A UK man faces deportation from Canada if found guilty following charges laid against him for the murder of a Calgary mum and her daughter.
On Tuesday, May 7, official charges for the murder of 25-year-old mum - Jasmine Lovett and her 22-month-old daughter - Aliyah Sanderson was laid against 34-year-old Robert Leeming.
Leeming, a non-Canadian citizen, is a permanent resident of Canada after entering the country in 2013 to marry a Canadian woman. He will be deported to the United Kingdom if convicted of the murder charges since he is not yet a citizen of the country.
Police found the bodies of Aliyah and Lovett on Monday in a heavily wooded area in Kananaskis Country after being declared missing for about three weeks. The evening of the same day, Leeming was arrested, and the Calgary police confirmed on Wednesday that the search in Kananaskis had officially ended.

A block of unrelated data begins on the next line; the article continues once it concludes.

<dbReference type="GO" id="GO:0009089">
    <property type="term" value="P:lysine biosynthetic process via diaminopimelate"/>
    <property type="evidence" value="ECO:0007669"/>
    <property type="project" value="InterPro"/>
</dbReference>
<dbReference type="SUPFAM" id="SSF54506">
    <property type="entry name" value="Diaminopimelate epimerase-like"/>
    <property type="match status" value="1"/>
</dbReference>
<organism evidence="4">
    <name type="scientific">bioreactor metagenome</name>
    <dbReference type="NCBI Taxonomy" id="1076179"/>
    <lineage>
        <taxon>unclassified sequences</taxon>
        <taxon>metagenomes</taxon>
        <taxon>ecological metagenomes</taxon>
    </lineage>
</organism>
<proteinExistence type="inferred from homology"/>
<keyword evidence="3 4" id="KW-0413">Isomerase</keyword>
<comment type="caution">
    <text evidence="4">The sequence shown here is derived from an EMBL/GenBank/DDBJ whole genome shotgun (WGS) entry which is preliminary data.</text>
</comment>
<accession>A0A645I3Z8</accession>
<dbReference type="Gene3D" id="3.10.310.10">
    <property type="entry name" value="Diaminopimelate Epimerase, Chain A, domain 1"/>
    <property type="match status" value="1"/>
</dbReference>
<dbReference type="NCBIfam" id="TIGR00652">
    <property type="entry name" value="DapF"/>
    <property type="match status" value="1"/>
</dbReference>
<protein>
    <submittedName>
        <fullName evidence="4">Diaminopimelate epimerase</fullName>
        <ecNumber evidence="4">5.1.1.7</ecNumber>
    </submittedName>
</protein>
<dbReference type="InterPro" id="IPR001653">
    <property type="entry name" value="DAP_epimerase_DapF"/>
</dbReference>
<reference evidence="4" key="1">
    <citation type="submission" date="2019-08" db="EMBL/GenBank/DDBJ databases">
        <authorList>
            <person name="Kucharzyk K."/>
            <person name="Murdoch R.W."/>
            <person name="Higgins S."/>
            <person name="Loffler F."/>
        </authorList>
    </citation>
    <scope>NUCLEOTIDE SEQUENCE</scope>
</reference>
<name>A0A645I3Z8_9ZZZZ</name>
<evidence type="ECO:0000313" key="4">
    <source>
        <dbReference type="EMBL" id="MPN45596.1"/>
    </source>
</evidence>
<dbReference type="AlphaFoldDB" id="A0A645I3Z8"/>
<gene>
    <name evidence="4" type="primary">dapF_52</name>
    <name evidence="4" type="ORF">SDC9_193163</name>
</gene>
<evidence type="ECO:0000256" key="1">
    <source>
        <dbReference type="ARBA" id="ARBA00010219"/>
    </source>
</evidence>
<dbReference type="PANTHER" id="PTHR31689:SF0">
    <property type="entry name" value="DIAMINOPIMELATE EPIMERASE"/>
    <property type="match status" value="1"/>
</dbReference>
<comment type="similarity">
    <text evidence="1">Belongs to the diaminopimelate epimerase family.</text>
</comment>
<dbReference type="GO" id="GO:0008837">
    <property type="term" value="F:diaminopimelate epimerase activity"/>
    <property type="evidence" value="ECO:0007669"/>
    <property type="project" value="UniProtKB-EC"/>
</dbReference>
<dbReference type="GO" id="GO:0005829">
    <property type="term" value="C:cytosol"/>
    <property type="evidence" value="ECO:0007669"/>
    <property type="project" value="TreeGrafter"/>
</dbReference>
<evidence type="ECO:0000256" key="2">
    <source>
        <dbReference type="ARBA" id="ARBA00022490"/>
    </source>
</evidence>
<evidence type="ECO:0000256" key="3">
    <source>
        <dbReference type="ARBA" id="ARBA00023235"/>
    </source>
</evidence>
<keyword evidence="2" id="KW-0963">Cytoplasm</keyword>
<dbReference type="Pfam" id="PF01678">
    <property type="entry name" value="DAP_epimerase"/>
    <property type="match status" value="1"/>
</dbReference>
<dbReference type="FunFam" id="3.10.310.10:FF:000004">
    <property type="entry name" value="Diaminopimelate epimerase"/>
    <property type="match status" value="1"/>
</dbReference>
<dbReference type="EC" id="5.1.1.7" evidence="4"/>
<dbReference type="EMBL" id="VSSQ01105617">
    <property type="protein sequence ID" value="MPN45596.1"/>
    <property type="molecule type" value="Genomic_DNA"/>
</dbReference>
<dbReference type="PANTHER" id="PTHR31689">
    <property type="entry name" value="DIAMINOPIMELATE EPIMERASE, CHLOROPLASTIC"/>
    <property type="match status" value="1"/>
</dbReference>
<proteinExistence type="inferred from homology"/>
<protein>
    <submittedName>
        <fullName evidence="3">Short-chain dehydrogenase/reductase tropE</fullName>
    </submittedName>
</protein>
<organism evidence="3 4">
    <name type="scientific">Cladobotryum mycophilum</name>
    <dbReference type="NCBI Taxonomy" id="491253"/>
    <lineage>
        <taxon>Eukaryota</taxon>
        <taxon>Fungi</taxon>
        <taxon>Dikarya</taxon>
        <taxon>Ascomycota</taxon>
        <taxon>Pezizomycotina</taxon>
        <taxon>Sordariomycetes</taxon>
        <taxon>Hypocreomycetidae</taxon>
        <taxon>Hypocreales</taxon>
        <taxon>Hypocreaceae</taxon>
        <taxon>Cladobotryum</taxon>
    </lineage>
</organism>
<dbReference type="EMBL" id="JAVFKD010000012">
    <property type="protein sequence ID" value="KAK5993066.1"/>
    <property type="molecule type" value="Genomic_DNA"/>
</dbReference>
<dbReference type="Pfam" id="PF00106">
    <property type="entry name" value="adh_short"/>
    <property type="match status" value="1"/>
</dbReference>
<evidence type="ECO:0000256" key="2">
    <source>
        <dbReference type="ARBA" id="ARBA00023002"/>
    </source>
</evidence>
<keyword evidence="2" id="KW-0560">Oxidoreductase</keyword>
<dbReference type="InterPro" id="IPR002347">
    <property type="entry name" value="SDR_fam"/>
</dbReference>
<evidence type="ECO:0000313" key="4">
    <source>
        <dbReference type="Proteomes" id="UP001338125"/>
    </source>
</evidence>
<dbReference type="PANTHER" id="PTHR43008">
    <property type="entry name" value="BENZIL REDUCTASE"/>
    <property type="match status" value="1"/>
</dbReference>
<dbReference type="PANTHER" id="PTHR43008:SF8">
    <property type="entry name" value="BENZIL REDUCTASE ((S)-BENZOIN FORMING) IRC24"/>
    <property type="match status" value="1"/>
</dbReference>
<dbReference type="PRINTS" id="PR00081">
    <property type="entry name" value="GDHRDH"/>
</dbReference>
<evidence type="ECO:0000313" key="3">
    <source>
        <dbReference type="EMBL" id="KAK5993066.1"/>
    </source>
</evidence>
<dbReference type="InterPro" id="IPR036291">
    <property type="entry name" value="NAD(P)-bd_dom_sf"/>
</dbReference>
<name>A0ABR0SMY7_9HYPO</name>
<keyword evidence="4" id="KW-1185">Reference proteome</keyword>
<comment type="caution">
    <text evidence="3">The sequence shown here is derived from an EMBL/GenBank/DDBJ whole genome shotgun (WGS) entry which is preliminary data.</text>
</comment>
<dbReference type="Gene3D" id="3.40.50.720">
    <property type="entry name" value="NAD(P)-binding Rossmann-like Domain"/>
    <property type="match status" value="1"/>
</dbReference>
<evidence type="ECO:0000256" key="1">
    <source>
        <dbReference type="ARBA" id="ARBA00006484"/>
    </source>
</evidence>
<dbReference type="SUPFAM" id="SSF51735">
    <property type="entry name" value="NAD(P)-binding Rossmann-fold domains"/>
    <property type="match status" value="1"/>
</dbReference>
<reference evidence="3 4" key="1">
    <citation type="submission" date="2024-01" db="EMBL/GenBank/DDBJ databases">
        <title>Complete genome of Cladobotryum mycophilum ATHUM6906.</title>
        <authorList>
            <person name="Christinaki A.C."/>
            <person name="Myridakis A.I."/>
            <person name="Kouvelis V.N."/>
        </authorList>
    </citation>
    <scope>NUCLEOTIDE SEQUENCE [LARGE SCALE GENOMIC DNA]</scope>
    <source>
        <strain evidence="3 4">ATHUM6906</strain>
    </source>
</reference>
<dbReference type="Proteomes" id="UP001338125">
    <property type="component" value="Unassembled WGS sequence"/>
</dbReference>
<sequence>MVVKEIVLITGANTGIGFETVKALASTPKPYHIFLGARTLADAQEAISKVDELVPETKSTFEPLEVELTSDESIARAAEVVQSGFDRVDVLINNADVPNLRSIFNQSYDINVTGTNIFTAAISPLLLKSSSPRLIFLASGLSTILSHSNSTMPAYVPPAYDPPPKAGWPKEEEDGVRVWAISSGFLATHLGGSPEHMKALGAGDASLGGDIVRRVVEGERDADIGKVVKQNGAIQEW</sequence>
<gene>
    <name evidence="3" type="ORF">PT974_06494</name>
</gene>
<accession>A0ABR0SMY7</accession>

Though the causes of death have not been revealed, a police officer - Martin Schiavetta said the murders were motivated by domestic-related matters between the two adults who were romantically involved.
According to court records, Leeming was described as an emotionally abusive person by his ex-wife when their marriage ended about a year. She said he destroyed her emotionally during their, and she had to end the relationship for the fear of her life and that of their young son.
Kelly Sundberg, a criminologist, said deportation will still be inevitable in the event of Leeming getting a lesser sentence like manslaughter. He said in any case, with an offense of this gravity, Leeming will go into immigration or CBSA custody instead of going into parole or probation.
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